Kremi to double throughput under second round of investment
Caribbean Cream Limited, which trades as Kremi, wants to capitalise on recent gains from monies spent to refresh the business and add manufacturing capacity, by investing in another expansion round.
This time, however, the investment of $100 million will be a third of the $300 million already spent on plant and machinery.
"All are aimed at lowering expenses in one way or another," Chief Executive Officer Christopher Clarke told shareholders at Tuesday's annual general meeting.
The ice cream company is already realising the benefits of last year's upgrades. Its May first-quarter sales climbed 15 per cent to $289 million, while profits jumped 138 per cent to $39.2 million.
Part of the recent upgrade was the introduction of a new blast freezer system that uses ammonia rather than other refrigerants. The increased efficiency of that cooling system has given Clarke the idea that Kremi can do more with the heat energy that is dissipated into the atmosphere.
"It is possible that we can use the energy to heat water that can be used in our pasteurisation and sanitation processes. This should speed up our production, lower the use of LPG and lower our use of chemicals that we use to clean and sanitise," he told shareholders.
The $100 million being invested this year is meant to double hourly throughput of the mixing plant as well as the rack storage space. This is in addition to the hot-water system and a new wastewater system that must pass muster with the state authorities in order to be commissioned.
"Apart from the engineering work, we need the necessary approvals from the National Water Commission, NWA and NEPA. We just have to go through a lot of government agencies," Clarke said.
He is hoping to wrap up the project in time to capitalise on Kremi's peak period.
"The racking, the upgraded mix plant and the hot water are all expected to be done by December this year. We want to be sure to get that done before the peak Christmas period," Clarke told the Financial Gleaner after the meeting.
The increased capacity in the mixing plant will boost hourly throughput from 200 gallons to more than 500 gallons. The upgrade will allow it to combine ingredients faster to make its ever-growing range of ice cream flavours.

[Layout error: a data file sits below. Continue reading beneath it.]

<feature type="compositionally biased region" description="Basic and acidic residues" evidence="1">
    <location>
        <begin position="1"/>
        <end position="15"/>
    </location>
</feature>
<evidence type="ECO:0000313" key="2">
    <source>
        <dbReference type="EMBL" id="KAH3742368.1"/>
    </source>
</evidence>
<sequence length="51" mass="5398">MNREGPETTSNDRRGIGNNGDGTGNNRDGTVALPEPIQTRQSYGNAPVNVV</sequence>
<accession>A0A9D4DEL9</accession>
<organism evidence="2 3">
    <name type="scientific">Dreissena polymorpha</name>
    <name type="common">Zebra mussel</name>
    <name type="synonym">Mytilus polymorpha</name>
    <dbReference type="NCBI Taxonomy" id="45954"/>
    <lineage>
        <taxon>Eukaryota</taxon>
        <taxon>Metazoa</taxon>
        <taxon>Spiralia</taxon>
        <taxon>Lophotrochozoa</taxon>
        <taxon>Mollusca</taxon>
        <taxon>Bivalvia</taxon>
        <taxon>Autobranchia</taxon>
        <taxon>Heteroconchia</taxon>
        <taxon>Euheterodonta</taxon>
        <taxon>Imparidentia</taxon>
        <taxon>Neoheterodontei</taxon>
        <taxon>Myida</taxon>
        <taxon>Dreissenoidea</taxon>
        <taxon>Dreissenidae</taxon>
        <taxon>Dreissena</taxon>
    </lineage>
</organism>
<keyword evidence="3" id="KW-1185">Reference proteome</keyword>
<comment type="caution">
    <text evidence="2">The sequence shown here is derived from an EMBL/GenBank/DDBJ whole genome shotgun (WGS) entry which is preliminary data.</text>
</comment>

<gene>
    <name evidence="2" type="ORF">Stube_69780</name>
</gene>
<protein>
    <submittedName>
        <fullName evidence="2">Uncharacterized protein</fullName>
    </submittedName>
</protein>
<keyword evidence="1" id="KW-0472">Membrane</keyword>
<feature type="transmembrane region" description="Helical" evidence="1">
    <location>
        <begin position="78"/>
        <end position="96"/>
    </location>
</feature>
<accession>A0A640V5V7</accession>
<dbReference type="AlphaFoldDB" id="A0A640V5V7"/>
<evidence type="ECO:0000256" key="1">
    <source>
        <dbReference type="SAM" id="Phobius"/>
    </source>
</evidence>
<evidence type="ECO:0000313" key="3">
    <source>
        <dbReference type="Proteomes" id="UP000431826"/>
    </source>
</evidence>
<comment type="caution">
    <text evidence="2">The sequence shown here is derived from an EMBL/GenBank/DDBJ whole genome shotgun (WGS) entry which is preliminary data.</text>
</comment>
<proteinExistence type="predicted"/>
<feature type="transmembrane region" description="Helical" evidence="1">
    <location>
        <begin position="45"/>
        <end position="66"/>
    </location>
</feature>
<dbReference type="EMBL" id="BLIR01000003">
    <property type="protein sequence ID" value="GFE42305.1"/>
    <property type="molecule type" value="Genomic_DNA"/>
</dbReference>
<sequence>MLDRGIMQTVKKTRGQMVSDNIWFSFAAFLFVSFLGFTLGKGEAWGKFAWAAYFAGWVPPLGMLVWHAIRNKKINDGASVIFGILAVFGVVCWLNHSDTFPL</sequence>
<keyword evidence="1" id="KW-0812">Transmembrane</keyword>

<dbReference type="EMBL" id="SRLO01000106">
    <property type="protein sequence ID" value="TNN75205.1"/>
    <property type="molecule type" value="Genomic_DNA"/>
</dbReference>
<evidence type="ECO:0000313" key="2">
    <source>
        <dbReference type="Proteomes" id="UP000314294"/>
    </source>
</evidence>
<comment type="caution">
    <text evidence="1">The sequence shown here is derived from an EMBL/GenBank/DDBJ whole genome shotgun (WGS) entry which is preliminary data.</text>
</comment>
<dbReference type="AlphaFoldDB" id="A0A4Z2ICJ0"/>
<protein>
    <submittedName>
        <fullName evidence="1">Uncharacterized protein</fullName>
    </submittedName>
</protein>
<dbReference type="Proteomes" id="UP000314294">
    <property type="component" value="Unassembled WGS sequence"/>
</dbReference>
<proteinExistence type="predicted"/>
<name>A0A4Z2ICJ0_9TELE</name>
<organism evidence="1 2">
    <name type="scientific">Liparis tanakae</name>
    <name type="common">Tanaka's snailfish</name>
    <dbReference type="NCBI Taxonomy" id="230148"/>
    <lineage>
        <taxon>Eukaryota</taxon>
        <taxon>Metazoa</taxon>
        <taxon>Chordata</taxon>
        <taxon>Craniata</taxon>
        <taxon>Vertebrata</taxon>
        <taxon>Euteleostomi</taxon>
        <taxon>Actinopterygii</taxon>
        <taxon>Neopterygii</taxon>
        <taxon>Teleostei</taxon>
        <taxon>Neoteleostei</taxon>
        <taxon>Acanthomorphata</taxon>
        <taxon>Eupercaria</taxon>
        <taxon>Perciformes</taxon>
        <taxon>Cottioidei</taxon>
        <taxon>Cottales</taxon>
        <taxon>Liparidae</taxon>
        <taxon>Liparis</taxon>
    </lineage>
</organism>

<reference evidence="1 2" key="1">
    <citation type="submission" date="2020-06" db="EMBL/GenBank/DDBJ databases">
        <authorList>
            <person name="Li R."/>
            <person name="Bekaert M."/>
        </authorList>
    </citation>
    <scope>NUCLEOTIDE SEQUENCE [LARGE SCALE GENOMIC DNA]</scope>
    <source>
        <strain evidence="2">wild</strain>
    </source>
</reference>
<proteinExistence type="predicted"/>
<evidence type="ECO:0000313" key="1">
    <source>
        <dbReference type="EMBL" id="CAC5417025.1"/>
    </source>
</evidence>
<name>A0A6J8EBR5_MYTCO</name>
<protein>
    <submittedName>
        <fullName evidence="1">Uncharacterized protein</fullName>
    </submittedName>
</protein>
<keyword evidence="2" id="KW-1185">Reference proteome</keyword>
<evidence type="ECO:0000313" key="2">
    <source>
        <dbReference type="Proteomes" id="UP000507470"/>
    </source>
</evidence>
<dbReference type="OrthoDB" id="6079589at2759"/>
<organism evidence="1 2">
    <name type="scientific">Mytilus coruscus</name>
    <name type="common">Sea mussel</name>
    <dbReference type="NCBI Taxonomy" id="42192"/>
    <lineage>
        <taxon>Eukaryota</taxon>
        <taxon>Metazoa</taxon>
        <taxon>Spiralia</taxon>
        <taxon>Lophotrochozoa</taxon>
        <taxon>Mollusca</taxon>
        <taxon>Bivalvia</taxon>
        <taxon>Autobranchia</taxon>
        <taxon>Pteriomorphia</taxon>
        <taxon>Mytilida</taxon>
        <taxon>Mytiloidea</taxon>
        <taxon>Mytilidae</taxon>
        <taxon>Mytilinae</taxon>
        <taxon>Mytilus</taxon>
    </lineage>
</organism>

Clarke is laying down an aggressive timeline in terms of when he will fully realise the gains from the plant improvements.
"I expect most of them to have a payback period of under a year," he said.
"The hot-water system will certainly be less than a year. The racking system - it is less clear because of the various elements - will be under three years. What we are sure of is that the increased storage will lead to increased sales and it will lead to smother operation at the factory, since there will be more space for the finished product to go," the ice cream maker said.
The upgraded cold room can hold 8,000 cases of product, but the additional racks will more than double that capacity to 17,500 cases.
Pressed on the potential technical challenges from the increased storage, Clarke insisted that the upgraded cooling system should be able to handle the increase.
"It should be a little more pressure, but not a lot. Remember, the cooling system cools a room. The ice cream coming from the blast freezer should already be hard, so it shouldn't put additional stress on the room because it doesn't have to work to harden the ice cream," Clarke reasoned.
The investment in Kremi's growth programme since it went public two years ago extends beyond the plant.
Clarke reported to shareholders that the company has been spending more on advertising and marketing and has gone as far as to incentivise vendors.
"The amount of locations selling Kremi products have doubled from about 450 to over 900 locations," he said.
The board faced questions over the non-payment of dividends since it raised about $69 million on the junior market of the Jamaica Stock Exchange in May 2013.
Clarke, supported by non-executive director Wayne Wray, appealed for patience, saying that profits raised now should be reinvested to promote growth and, ultimately, a bigger payday.